Ok Tedi Environment
The Star Mountains and the Hindenburg Range, with elevations above 3,000 m, divide the waters of the Sepik to the north, and the Fly River system to the south. The Fly River and its most important tributaries Strickland River and Ok Tedi, form a watershed of 100,000 km2. The Fly has a length of 1,100 km. With rainfalls some of the highest in the world - up to 14 m/year - the relatively short rivers are fed with enormous quantities of water. After a short course in the mountainous area, through V-shaped valleys and narrow gorges, the rivers enter the lowlands. From the junction of Ok Tedi and Fly, the river descends only 20 m to sea level. It is meandering in wide bows, forming sediment walls on the banks and at the mouths of smaller tributaries, large swamp areas, and shallow lakes behind the bank walls. Approaching the sea, it opens to a wide funnel with many islands in between. Because of the high tidal range, and a sudden drop of riverbed level to sea ground, a tidal bore develops regularly at the mouth of the Fly. Precipitation at the estuary still exceeds 2 m/year.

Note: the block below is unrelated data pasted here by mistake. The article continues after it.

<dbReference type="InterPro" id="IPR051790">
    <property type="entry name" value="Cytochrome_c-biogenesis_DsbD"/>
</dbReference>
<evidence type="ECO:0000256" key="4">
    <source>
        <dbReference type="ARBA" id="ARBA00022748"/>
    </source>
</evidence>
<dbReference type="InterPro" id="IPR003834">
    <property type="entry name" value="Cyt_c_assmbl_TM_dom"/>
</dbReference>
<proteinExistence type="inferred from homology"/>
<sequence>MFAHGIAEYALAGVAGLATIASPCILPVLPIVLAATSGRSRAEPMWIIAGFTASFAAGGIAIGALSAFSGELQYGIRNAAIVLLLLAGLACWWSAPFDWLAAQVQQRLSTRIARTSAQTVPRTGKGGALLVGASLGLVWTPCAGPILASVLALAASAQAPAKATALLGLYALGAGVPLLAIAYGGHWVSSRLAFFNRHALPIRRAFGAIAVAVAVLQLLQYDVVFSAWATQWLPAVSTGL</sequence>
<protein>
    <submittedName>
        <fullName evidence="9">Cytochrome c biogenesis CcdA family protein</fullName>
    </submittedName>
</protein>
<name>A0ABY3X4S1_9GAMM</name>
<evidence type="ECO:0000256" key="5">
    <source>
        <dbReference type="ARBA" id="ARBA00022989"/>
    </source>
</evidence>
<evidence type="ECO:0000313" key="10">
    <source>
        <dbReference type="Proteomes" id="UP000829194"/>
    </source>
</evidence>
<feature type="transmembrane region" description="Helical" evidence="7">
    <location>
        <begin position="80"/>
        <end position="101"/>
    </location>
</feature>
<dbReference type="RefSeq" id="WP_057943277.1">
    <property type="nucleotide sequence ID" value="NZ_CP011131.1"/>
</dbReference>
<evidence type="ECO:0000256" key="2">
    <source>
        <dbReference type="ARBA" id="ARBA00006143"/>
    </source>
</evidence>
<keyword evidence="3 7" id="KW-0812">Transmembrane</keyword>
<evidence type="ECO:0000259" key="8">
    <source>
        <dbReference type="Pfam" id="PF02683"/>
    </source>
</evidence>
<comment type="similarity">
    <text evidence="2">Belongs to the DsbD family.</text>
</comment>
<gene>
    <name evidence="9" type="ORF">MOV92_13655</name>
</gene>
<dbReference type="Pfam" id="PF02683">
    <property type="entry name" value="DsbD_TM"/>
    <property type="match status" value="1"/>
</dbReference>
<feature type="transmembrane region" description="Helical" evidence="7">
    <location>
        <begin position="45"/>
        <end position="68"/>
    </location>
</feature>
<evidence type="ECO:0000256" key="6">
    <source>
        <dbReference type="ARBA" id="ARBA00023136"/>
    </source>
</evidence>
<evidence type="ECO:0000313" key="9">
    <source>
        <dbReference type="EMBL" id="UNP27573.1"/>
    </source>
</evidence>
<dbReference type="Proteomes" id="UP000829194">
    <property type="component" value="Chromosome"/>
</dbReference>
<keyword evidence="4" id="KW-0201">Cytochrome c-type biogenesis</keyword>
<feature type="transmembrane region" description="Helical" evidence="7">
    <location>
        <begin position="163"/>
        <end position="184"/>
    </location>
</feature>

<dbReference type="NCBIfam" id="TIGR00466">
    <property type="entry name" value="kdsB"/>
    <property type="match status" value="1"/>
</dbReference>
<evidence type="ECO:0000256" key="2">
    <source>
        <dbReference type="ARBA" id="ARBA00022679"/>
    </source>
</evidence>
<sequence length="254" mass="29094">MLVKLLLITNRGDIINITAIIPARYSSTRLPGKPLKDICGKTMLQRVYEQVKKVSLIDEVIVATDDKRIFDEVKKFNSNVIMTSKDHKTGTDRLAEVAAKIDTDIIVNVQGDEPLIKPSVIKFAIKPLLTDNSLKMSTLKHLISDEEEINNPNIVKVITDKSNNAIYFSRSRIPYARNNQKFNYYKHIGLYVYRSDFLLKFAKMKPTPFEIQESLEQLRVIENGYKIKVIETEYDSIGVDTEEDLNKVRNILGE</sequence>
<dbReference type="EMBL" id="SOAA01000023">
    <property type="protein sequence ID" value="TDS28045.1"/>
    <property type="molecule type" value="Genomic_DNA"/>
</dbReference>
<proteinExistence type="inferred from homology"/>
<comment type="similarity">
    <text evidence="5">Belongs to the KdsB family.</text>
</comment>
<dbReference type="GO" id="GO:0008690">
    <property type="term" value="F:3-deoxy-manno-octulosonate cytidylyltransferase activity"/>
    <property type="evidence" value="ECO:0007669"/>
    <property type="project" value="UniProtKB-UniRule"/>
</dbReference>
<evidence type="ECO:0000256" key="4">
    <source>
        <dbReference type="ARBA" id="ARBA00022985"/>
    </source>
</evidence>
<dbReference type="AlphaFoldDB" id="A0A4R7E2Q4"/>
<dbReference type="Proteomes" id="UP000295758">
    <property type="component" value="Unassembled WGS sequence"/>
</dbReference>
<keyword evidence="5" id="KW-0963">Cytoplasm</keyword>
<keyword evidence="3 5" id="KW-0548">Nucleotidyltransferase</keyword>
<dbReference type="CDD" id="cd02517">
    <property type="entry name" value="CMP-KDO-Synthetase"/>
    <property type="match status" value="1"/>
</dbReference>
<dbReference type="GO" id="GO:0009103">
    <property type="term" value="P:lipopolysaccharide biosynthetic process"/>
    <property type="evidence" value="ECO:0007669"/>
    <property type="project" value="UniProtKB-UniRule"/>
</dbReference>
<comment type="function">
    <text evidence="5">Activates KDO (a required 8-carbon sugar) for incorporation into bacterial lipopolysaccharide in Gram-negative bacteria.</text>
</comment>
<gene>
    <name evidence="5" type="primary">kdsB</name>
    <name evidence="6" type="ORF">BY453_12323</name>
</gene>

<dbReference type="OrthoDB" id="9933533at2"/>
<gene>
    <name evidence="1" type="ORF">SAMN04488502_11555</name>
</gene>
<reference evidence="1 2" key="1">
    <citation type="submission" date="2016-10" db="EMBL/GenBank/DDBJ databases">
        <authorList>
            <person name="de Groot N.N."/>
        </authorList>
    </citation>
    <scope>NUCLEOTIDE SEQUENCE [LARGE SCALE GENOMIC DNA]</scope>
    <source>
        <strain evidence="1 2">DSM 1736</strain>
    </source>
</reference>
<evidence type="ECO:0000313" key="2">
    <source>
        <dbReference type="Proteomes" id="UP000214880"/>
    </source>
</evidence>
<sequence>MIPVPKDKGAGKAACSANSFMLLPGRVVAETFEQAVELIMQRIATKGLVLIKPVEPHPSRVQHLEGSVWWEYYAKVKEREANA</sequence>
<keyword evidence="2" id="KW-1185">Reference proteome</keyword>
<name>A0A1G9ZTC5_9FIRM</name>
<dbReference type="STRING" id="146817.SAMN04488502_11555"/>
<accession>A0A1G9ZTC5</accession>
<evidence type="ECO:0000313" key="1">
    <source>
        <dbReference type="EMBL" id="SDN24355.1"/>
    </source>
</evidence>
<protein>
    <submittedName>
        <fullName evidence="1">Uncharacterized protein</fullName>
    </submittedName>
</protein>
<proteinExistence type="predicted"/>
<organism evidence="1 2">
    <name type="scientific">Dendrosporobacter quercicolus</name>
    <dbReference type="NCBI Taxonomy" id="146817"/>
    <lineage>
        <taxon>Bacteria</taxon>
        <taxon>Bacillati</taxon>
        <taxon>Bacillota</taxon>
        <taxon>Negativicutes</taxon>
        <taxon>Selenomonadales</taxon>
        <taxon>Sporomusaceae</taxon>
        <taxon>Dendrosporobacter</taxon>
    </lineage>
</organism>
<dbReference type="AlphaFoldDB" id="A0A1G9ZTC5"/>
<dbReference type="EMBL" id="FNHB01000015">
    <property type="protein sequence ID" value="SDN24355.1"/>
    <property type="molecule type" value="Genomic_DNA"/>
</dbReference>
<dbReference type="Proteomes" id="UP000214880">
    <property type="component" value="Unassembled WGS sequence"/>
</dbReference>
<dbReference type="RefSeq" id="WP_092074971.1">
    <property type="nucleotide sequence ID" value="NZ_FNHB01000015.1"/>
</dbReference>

According to landscape, vegetation ranges from highland rainforest, lowland rainforest, swamp plains, savanna, to mangroves. New Guinea is famous for its bird- and insect life. As the Fly River catchment is sparsely inhabited, wildlife is undisturbed on large areas, even compared to Newguinean standards.
Digital Elevation Model, compiled from data of ATDI - cartography
Moths are attracted by the floodlights of the mine, where work is going on day and night. Moth movie
Barry the Barramundi (Lates Calcarifer) is feeding on jabbies at Sydney Aquarium (Picture from SA video)
Crocodiles and men complete the food chain. Whether man eats crocodile, or crocodile eats man, is a matter of circumstance. This "Saltie" lives at Sidney Aquarium. (Picture from SA video)
Original issue April 2001